A new poll has found fewer Canadians rushing to contribute to their RRSPs before the critical March 1 date
In a recent study of RRSP usage, BMO Financial found that Canadians are putting larger amounts of money in their RRSPs on average prior to the March 1 contribution deadline. While that might be true, a new survey indicates that not all is well in the world of retirement planning.
According to new figures released by H&R Block Canada, only 26% of Canadians intend to take advantage of their RRSP before March 1 this year, compared to 33% who said they would last year. The research also found that 46% of Canadians are planning to contribute to an RRSP or TFSA account even if they do not meet the March 1 deadline; that figure reflects a 13% decline from last year’s findings.
“With both RRSP and TFSA contribution limits increased this year to $26,500 and $6,000 respectively, Canadians now have more room than ever to help them achieve their financial goals, maximize refunds and prepare for the future,” said H&R Block senior tax professional Lisa Gittens.
While Gittens noted that Canadians should take advantage of the savings opportunities in front of them where possible, there are many possible obstacles that stand in the way of maximized RRSP and TFSA contributions. Those include the burden of debt, rising costs of living, and a deliberate choice to prioritize home ownership over preparing for retirement.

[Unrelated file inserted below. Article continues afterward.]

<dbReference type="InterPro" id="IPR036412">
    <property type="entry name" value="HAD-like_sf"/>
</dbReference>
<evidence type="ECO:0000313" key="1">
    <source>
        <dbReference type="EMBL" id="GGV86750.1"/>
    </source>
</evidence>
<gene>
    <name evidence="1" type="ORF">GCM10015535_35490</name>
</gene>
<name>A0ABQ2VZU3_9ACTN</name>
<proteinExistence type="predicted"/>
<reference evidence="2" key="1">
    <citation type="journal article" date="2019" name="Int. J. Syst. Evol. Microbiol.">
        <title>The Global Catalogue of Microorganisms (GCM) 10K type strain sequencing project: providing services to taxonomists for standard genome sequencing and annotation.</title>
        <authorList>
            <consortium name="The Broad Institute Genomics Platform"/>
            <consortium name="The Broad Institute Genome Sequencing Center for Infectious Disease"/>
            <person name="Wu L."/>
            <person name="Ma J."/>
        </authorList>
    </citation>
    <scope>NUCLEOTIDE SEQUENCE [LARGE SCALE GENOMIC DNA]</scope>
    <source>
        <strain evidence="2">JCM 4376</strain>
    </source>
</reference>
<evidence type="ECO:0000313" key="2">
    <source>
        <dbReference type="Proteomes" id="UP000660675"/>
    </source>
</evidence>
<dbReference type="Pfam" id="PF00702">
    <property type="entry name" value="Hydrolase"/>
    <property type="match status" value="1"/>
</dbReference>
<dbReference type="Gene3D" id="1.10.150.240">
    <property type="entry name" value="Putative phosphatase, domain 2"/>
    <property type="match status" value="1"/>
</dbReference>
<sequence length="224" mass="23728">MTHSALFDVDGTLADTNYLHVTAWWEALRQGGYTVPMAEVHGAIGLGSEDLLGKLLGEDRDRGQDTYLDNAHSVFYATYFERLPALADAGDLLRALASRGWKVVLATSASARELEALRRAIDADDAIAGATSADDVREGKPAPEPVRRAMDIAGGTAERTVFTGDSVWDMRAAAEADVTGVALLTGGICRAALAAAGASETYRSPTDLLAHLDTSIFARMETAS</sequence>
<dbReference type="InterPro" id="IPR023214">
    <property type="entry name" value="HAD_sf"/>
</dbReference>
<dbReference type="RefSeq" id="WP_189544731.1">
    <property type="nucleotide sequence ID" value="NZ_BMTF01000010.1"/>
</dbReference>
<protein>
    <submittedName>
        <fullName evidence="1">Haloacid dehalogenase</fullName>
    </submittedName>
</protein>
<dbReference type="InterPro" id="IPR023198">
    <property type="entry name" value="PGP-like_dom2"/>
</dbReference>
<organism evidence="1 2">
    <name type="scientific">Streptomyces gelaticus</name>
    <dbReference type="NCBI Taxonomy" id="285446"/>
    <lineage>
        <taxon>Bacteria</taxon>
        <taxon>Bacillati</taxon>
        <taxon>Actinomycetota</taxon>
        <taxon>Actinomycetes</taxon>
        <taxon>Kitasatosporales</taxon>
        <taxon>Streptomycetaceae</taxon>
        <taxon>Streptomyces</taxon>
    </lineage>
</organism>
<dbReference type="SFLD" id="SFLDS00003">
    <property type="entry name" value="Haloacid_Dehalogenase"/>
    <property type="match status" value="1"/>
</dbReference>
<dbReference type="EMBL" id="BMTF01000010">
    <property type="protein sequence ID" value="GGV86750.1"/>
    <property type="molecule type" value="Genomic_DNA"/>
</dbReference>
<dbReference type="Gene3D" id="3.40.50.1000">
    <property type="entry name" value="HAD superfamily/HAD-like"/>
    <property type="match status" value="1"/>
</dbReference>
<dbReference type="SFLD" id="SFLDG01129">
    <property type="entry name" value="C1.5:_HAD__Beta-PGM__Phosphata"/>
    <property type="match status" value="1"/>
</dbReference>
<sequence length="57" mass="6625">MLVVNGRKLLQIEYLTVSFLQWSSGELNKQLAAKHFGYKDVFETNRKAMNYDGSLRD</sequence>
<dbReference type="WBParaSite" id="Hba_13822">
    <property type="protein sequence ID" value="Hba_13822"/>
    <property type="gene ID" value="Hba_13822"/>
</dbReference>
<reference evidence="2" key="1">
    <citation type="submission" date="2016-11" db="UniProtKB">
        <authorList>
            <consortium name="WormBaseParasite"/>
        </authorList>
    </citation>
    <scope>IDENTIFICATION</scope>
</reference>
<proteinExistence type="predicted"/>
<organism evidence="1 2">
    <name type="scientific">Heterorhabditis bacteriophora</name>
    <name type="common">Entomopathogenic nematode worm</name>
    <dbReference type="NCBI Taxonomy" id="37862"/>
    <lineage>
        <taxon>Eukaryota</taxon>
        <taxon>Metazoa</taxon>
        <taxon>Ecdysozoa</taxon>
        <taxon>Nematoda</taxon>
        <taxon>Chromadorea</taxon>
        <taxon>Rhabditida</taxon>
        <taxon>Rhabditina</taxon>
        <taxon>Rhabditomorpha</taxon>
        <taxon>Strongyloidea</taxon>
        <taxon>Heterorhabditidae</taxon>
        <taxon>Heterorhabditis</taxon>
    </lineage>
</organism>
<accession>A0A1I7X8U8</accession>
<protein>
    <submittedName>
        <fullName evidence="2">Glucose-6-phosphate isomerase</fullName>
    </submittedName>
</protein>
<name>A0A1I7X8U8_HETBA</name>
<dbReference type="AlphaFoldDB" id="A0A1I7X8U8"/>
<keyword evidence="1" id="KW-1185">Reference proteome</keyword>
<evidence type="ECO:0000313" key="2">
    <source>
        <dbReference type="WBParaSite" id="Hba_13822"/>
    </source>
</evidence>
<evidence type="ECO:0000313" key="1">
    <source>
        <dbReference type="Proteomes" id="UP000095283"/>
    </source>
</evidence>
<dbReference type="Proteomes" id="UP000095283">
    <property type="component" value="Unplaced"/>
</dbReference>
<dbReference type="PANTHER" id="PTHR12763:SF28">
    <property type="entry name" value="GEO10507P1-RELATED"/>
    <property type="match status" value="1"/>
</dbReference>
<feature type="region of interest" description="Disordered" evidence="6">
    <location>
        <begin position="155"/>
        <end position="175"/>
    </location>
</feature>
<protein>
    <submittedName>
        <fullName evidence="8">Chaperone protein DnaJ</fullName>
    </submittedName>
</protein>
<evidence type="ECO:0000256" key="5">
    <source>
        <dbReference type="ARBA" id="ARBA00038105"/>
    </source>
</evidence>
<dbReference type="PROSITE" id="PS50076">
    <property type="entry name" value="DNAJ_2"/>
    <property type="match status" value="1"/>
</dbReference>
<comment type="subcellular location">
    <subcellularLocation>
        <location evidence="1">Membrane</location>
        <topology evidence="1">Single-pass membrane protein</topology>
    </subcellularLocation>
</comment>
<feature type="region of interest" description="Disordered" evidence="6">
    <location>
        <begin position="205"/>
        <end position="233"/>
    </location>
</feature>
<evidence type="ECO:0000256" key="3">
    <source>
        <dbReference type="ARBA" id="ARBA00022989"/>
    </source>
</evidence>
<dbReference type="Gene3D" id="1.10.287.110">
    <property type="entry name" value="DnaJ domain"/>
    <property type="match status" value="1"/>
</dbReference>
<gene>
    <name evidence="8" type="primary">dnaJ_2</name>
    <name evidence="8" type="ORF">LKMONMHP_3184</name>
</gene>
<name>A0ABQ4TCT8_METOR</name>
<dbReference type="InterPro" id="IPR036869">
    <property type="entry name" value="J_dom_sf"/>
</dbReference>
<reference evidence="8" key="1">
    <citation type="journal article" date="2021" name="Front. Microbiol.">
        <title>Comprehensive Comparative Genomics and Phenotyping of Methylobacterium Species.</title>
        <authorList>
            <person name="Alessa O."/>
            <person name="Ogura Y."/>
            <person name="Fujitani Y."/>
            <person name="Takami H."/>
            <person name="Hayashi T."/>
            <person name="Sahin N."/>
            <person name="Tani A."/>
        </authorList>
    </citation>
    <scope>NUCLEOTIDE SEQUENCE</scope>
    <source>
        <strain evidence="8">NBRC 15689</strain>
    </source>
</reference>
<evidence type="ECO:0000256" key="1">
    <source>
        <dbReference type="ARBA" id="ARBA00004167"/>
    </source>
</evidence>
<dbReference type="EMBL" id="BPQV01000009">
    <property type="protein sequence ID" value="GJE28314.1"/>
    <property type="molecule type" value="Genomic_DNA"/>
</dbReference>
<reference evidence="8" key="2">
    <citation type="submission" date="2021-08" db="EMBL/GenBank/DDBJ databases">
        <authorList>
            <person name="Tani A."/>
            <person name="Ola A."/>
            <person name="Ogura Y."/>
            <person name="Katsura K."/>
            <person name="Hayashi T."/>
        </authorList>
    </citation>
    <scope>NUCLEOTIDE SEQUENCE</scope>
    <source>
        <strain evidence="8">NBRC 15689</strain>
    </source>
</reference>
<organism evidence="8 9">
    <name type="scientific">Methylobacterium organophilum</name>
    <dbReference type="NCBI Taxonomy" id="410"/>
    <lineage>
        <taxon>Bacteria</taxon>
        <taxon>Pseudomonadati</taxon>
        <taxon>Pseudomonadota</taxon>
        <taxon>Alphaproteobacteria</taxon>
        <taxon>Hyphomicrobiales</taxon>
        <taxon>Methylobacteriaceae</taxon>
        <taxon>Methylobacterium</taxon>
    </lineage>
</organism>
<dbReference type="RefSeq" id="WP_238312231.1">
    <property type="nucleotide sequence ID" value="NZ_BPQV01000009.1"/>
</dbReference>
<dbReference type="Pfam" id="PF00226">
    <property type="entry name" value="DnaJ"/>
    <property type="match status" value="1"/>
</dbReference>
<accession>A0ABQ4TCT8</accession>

Still, it’s not the end of the world for those who miss their chance this year. H&R Block noted that Canadians are able to carry forward any contribution availability they might have to next tax season. The firm also reminded retirement savers that RRSP contributions are tax-deductible, while those placed in TFSAs are not and won’t impact their tax situation. To build up RRSP eligibility, one must file a tax return, even those who owe no taxes.
The survey also found differences in contribution plans and preferences across demographic and geographic lines:
- Just 30% of Canadians with under $50,000 in annual income plan to contribute to their TFSA or RRSP this year, compared to 69% of those with incomes topping $100,000 who plan to do so;
- Slightly fewer women than men (44% vs 49%) reported having plans to contribute to a TFSA or RRSP;
- Canadians between 18 and 34 years old were the most likely (35%) to contribute to a TFSA this year, while those between 35 and 54 were the most likely (38%) to make an RRSP contribution before the looming March 1 deadline.
- Overall, Canadians are more inclined to contribute to a TFSA than an RRSP (32% vs. 26%);
- Across jurisdictions, the Atlantic provinces are the least likely to make a TFSA or RRSP contribution (32%), while those in Saskatchewan are the most likely to do so (65%)